On Hornbeck Offshore Energy
Last week was a tough one for Louisiana-based Hornbeck Offshore Company. This is a company that runs a fleet of offshore supply vessels (OSVs) that service energy companies in and around the Gulf of Mexico. The company also operates tugs in and around New York City.
I had the pleasure of meeting HOS CEO Todd Hornbeck about 10 months. This was when energy prices and stocks were rising rapidly. His quote at the time was (I think): "Business is booming. How can you *not* be making record profits right now."
Well, it appears as though that boom cycle has ended. The company annouced last week that it was lowering its earnings guidance from $0.72-$0.77 to $0.61-$0.63. That's a substantial change, and it caused the stock to get dropped 25% in a day.
Before I get into talking about where the stock is today, here's a link to the writeup I did on the company last May (about the time I rated it in CAPS): http://boards.fool.com/Message.asp?mid=24061001
Note: It's on the Hidden Gems discussion boards, so you have to be a subscriber to access it. If you don't have access, here's the short-short version:
1. Small cap energy services company.
2. Profits as drilling activity increases in the GoM, particularly in the deepwater.
3. Company owns and operates the most technologically advanced fleet of OSVs.
4. Tug/tanker segment generates enough income (non-cylical) to pay all interest expenses. Thus, bust cycles do not affect the company's long-term viability.
5. Valuation in May was higher than I was willing to pay.
Now the stock is about 30% lower. And I'm intersted.
If you've read my reasoning behind buying WTI or noticed that I've been rating lots of energy services firms and energy companies outperform recently, then you know that I believe energy prices will continue to rise long-term. This will spur greater drilling activity, particularly in places such as the deepwater that are not economical to drill when prices stay low. HOS is in a particularly good place to profit from these more complex drilling activities.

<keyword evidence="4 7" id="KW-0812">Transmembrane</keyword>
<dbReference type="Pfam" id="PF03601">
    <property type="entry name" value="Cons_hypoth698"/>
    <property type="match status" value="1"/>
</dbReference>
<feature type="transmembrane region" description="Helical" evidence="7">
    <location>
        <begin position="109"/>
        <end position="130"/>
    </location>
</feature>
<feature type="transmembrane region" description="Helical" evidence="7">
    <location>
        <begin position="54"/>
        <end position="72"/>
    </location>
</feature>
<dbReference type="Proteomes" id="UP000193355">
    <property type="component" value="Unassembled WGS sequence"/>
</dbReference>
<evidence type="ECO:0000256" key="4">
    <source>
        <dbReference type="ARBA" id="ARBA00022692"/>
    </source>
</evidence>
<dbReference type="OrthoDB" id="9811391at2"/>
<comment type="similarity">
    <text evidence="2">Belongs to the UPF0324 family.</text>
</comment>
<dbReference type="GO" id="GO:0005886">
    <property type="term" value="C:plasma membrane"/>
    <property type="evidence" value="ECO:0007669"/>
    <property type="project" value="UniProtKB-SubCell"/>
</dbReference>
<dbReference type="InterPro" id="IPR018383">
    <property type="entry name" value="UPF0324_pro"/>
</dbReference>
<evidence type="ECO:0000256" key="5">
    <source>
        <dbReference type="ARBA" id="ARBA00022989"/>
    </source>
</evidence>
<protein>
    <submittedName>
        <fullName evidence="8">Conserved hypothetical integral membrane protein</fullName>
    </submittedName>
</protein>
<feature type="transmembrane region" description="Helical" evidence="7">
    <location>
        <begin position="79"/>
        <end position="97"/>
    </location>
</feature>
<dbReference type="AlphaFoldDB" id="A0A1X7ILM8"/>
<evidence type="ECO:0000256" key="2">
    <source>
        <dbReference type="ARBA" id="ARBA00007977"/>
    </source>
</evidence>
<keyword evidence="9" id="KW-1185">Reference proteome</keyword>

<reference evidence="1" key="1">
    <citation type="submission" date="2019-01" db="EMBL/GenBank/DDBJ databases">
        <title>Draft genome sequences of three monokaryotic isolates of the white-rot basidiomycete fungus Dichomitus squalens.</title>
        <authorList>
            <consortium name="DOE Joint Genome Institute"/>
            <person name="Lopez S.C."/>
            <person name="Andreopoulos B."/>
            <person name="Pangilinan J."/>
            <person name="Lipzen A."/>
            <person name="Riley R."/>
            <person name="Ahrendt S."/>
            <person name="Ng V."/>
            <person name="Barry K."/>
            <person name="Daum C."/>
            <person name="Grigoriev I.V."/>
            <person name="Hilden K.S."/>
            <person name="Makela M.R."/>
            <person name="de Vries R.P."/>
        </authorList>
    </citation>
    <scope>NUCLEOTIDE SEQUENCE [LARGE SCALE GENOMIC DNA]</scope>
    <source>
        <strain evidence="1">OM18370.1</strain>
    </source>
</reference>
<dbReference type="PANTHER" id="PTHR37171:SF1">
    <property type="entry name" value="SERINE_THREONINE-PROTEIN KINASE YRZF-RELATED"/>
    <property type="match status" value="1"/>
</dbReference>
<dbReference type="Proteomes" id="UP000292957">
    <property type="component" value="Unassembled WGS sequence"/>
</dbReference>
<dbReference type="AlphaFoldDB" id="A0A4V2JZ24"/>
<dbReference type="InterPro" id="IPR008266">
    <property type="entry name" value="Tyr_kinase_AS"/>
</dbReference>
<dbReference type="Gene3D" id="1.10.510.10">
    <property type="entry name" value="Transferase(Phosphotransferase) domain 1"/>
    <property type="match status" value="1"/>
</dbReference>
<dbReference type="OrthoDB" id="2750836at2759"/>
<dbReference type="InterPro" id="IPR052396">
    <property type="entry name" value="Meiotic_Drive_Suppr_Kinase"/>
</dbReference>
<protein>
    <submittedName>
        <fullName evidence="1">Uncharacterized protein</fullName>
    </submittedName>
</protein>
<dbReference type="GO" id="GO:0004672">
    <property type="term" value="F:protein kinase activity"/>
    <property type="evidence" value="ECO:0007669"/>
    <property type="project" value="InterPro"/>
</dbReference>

So what happened in the fourth quarter?
Well, it looks like utilization went down. While contract rates remained steady (probably because they were determined during hotter times), fewer boats are out there making the rounds. Some of this, according to the company, is attributable to docking problems. I think, however, that some companies are also slowing their drilling plans to see where energy prices settle out.
Thus, HOS also anticipates lowering 2007 guidance by as much as 20%.
So, the question is, will this stock go lower? Or is this an interesting time to buy?
Unfortunately, I don't know. This is an extremely capital intensive business, and it's unclear to me whether or not the investments they've made to expand capacity will pay off in the coming demand environment. While I believe industry demand will continue to rise, this company's growth in capital expenditures worries me. Moreover, while the fleet is the most technologically advanced, these boats seem to be eating up a lot of capital -- and that may not stop.
I'm going to keep my eyes on this in CAPS and keep looking at the CAPEX issues, but I likely will not be buying this stock with my own money.
FWIW and Fool on,